Brief Update and Review of Witch Way to Murder

I’ve been doing so much read­ing because I’ve been sick and unable to do much else. We did get the girl to her doc­tor, so we know there’s no strep around here. The doc­tor wouldn’t rule out mono, but wouldn’t test for it either. (I don’t real­ly like this woman, and we usu­al­ly try to go when the nicer physi­cian is there.) She said that since they don’t do any­thing but treat the symp­toms if it is mono, and the con­ta­gion peri­od would have been 60–90 days ago, she doesn’t see any rea­son to run a test.
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Video: George Hrab, The Assumption


Fun video from George Hrab. I’ve heard of the guy quite a few times, and seen a fair num­ber of pho­tos, but this is the first time I’ve actu­al­ly heard his music. I like!

Many thanks to Chris Miller, who sent me a link to this video via Pownce.

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A Cappella Music, Babylon5, and Firefly, Oh My!

This after­noon, I opened the blinds on the win­dows behind my chair, think­ing it would draw Kioshi off the mon­i­tor (his tail kept obscur­ing the screen) to look out the win­dows. Nope. He turned around, so at least his tail wasn’t in the way, but he was inor­di­nate­ly pleased with him­self because he could then sur­vey his world from his nice, warm perch.

I down­load a ridicu­lous num­ber of pod­casts, then for­get to lis­ten to them. I can’t find my MP3 play­er, and it’s tiny any­way (512k), so it doesn’t hold much. Sam has the same kind, and he gets by, but he’s more moti­vat­ed: it keeps him sane while he’s “out there” every day. I nor­mal­ly take the lazy way out and lis­ten to Pan­do­ra or Last.FM.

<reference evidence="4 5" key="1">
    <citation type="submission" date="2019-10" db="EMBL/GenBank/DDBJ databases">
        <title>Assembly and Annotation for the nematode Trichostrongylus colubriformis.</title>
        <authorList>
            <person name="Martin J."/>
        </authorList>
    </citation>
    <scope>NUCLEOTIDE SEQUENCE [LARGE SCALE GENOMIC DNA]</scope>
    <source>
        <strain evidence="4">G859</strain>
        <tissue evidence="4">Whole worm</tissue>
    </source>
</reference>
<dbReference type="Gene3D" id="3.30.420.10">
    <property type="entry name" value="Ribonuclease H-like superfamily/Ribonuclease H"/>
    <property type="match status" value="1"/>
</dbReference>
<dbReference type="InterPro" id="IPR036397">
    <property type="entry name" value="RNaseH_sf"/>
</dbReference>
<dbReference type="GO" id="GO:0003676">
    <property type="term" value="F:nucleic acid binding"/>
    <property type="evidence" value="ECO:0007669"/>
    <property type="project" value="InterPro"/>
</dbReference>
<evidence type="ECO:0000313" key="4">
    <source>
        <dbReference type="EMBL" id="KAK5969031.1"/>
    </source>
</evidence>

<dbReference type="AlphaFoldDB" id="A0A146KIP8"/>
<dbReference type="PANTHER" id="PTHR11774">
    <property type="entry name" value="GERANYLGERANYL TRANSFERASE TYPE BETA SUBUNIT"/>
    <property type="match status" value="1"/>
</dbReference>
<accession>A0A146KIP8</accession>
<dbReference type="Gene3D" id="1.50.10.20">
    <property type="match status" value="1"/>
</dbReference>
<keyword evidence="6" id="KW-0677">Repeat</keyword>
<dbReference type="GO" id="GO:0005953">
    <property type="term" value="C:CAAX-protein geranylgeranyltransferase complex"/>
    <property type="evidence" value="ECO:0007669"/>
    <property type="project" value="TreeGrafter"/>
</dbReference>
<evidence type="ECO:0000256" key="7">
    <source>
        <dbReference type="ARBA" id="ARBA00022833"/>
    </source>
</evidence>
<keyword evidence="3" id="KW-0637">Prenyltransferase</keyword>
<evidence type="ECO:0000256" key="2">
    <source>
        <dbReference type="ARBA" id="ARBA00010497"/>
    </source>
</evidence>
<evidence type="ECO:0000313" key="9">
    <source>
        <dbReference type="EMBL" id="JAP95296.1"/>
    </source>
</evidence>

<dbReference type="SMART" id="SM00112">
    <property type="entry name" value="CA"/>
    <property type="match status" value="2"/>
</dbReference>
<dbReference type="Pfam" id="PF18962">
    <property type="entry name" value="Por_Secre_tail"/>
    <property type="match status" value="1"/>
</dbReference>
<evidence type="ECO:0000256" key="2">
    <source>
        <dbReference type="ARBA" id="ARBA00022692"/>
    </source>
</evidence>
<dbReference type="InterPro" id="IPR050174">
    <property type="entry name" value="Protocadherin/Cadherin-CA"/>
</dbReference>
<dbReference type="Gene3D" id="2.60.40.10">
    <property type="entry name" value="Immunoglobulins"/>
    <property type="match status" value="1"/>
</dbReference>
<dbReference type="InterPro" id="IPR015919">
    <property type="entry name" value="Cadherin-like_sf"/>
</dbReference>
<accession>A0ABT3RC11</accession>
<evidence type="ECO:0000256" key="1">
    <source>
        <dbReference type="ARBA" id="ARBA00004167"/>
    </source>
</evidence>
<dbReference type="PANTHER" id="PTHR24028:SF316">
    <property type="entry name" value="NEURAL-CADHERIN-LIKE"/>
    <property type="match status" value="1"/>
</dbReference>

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Relearning How to Play the Piano

I can’t remem­ber whether or not I bur­bled about this already, but if this is a repeat you can get extra hugs the next time I see you or some­thing. We have a work­ing, mar­velous, beau­ti­ful piano! It’s the freecy­cled Korg 88-key dig­i­tal that I men­tioned way back in Novem­ber, all clean and func­tion­al thanks to my sweet Sam. It sounds so good! It even feels right, unlike any elec­tron­ic key­board I’ve ever tried to play. I learned to play on an acoustic piano, and the feel is just dif­fer­ent. This piano has nice­ly weight­ed keys to help old­sters like me, and they’re even touch-sen­si­tive, like a “real” (acoustic) piano. And it has two ped­als! (There’s a pic­ture of a sim­i­lar mod­el down there under the “read more” link.)

It won’t go out of tune. We can record any­thing that’s played on it. There are not one, but two head­jack ports, so that, say, a teacher and stu­dent could hear the student’s attempts with­out both­er­ing any­one else in the house­hold.

Yes, I like!
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Further Prof of Insanity: Blog365

I got through NaBloPo­Mo, as ridicu­lous as it was to com­mit to post­ing at least once a day for a month. So of course that small suc­cess has led me, in a moment of more-than-usu­al-luna­cy, to sign up for Blog365 (oth­er­wise known as “Out of the Fry­ing Pan, Into the Fire”).
Blog365